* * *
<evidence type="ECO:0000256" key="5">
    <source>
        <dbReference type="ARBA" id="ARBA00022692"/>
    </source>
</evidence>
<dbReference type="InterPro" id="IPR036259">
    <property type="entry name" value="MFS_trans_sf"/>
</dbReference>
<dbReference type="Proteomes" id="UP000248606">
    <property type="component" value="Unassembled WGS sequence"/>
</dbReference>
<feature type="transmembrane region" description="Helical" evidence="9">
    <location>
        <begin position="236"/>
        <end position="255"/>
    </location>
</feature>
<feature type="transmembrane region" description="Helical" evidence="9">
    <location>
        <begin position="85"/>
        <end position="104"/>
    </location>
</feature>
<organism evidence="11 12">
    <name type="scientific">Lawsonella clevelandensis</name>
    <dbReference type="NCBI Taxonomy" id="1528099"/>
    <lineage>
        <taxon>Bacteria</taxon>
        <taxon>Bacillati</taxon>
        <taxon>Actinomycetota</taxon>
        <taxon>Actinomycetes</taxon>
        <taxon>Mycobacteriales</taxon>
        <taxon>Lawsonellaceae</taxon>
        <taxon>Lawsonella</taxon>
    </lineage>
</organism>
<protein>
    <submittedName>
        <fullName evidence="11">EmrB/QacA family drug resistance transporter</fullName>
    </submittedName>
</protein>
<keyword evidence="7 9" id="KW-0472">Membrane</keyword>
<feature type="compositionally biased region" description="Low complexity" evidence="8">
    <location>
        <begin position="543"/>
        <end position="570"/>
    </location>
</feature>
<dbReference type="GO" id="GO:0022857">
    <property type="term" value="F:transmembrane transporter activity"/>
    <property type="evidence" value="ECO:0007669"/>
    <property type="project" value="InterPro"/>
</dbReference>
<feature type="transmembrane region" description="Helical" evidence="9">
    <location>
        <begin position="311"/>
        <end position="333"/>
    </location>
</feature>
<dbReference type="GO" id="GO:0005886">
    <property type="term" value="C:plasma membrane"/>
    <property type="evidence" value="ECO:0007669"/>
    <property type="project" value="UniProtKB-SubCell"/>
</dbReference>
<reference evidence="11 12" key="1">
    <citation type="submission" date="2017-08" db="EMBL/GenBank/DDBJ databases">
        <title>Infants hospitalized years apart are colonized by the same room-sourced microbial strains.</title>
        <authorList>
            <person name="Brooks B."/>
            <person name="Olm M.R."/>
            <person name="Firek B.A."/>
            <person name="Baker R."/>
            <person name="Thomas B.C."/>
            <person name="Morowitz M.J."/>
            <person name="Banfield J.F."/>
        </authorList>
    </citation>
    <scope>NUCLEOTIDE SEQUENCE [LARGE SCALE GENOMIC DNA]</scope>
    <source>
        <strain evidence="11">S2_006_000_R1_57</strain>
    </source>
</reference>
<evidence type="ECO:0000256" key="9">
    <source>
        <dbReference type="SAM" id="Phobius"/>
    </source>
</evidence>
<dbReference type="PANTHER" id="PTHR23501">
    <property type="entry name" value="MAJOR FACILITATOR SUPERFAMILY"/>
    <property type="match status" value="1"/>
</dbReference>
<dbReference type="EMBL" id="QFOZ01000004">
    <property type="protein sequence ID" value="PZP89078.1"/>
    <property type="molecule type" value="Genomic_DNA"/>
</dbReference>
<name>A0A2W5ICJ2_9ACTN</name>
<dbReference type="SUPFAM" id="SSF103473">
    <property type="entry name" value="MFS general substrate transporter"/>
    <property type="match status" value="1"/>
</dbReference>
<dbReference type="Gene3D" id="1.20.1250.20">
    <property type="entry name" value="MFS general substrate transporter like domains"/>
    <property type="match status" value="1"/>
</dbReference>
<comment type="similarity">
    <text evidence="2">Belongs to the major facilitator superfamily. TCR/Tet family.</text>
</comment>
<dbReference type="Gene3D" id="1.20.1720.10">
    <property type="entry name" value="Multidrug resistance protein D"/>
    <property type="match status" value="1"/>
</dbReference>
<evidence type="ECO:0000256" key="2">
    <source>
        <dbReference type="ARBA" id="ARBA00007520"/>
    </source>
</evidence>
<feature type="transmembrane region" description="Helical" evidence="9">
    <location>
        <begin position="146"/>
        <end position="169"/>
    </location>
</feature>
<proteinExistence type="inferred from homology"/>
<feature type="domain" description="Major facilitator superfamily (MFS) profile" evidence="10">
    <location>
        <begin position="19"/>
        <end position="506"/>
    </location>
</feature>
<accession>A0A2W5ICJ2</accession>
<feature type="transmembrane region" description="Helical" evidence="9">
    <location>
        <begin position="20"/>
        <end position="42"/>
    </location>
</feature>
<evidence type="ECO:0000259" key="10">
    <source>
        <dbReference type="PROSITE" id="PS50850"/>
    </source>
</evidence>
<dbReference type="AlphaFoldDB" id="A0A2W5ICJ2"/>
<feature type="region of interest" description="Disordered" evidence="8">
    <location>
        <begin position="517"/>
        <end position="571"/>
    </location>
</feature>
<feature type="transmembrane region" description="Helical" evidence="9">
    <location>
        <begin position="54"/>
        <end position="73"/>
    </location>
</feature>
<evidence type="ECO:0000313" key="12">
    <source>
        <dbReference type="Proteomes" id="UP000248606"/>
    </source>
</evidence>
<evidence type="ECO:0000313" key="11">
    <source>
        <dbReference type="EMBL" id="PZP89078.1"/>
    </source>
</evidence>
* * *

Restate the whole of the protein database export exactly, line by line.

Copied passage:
<evidence type="ECO:0000256" key="5">
    <source>
        <dbReference type="ARBA" id="ARBA00022692"/>
    </source>
</evidence>
<dbReference type="InterPro" id="IPR036259">
    <property type="entry name" value="MFS_trans_sf"/>
</dbReference>
<dbReference type="Proteomes" id="UP000248606">
    <property type="component" value="Unassembled WGS sequence"/>
</dbReference>
<feature type="transmembrane region" description="Helical" evidence="9">
    <location>
        <begin position="236"/>
        <end position="255"/>
    </location>
</feature>
<feature type="transmembrane region" description="Helical" evidence="9">
    <location>
        <begin position="85"/>
        <end position="104"/>
    </location>
</feature>
<organism evidence="11 12">
    <name type="scientific">Lawsonella clevelandensis</name>
    <dbReference type="NCBI Taxonomy" id="1528099"/>
    <lineage>
        <taxon>Bacteria</taxon>
        <taxon>Bacillati</taxon>
        <taxon>Actinomycetota</taxon>
        <taxon>Actinomycetes</taxon>
        <taxon>Mycobacteriales</taxon>
        <taxon>Lawsonellaceae</taxon>
        <taxon>Lawsonella</taxon>
    </lineage>
</organism>
<protein>
    <submittedName>
        <fullName evidence="11">EmrB/QacA family drug resistance transporter</fullName>
    </submittedName>
</protein>
<keyword evidence="7 9" id="KW-0472">Membrane</keyword>
<feature type="compositionally biased region" description="Low complexity" evidence="8">
    <location>
        <begin position="543"/>
        <end position="570"/>
    </location>
</feature>
<dbReference type="GO" id="GO:0022857">
    <property type="term" value="F:transmembrane transporter activity"/>
    <property type="evidence" value="ECO:0007669"/>
    <property type="project" value="InterPro"/>
</dbReference>
<feature type="transmembrane region" description="Helical" evidence="9">
    <location>
        <begin position="311"/>
        <end position="333"/>
    </location>
</feature>
<dbReference type="GO" id="GO:0005886">
    <property type="term" value="C:plasma membrane"/>
    <property type="evidence" value="ECO:0007669"/>
    <property type="project" value="UniProtKB-SubCell"/>
</dbReference>
<reference evidence="11 12" key="1">
    <citation type="submission" date="2017-08" db="EMBL/GenBank/DDBJ databases">
        <title>Infants hospitalized years apart are colonized by the same room-sourced microbial strains.</title>
        <authorList>
            <person name="Brooks B."/>
            <person name="Olm M.R."/>
            <person name="Firek B.A."/>
            <person name="Baker R."/>
            <person name="Thomas B.C."/>
            <person name="Morowitz M.J."/>
            <person name="Banfield J.F."/>
        </authorList>
    </citation>
    <scope>NUCLEOTIDE SEQUENCE [LARGE SCALE GENOMIC DNA]</scope>
    <source>
        <strain evidence="11">S2_006_000_R1_57</strain>
    </source>
</reference>
<evidence type="ECO:0000256" key="9">
    <source>
        <dbReference type="SAM" id="Phobius"/>
    </source>
</evidence>
<dbReference type="PANTHER" id="PTHR23501">
    <property type="entry name" value="MAJOR FACILITATOR SUPERFAMILY"/>
    <property type="match status" value="1"/>
</dbReference>
<dbReference type="EMBL" id="QFOZ01000004">
    <property type="protein sequence ID" value="PZP89078.1"/>
    <property type="molecule type" value="Genomic_DNA"/>
</dbReference>
<name>A0A2W5ICJ2_9ACTN</name>
<dbReference type="SUPFAM" id="SSF103473">
    <property type="entry name" value="MFS general substrate transporter"/>
    <property type="match status" value="1"/>
</dbReference>
<dbReference type="Gene3D" id="1.20.1250.20">
    <property type="entry name" value="MFS general substrate transporter like domains"/>
    <property type="match status" value="1"/>
</dbReference>
<comment type="similarity">
    <text evidence="2">Belongs to the major facilitator superfamily. TCR/Tet family.</text>
</comment>
<dbReference type="Gene3D" id="1.20.1720.10">
    <property type="entry name" value="Multidrug resistance protein D"/>
    <property type="match status" value="1"/>
</dbReference>
<evidence type="ECO:0000256" key="2">
    <source>
        <dbReference type="ARBA" id="ARBA00007520"/>
    </source>
</evidence>
<feature type="transmembrane region" description="Helical" evidence="9">
    <location>
        <begin position="146"/>
        <end position="169"/>
    </location>
</feature>
<proteinExistence type="inferred from homology"/>
<feature type="domain" description="Major facilitator superfamily (MFS) profile" evidence="10">
    <location>
        <begin position="19"/>
        <end position="506"/>
    </location>
</feature>
<accession>A0A2W5ICJ2</accession>
<feature type="transmembrane region" description="Helical" evidence="9">
    <location>
        <begin position="20"/>
        <end position="42"/>
    </location>
</feature>
<evidence type="ECO:0000259" key="10">
    <source>
        <dbReference type="PROSITE" id="PS50850"/>
    </source>
</evidence>
<dbReference type="AlphaFoldDB" id="A0A2W5ICJ2"/>
<feature type="region of interest" description="Disordered" evidence="8">
    <location>
        <begin position="517"/>
        <end position="571"/>
    </location>
</feature>
<feature type="transmembrane region" description="Helical" evidence="9">
    <location>
        <begin position="54"/>
        <end position="73"/>
    </location>
</feature>
<evidence type="ECO:0000313" key="12">
    <source>
        <dbReference type="Proteomes" id="UP000248606"/>
    </source>
</evidence>
<evidence type="ECO:0000313" key="11">
    <source>
        <dbReference type="EMBL" id="PZP89078.1"/>
    </source>
</evidence>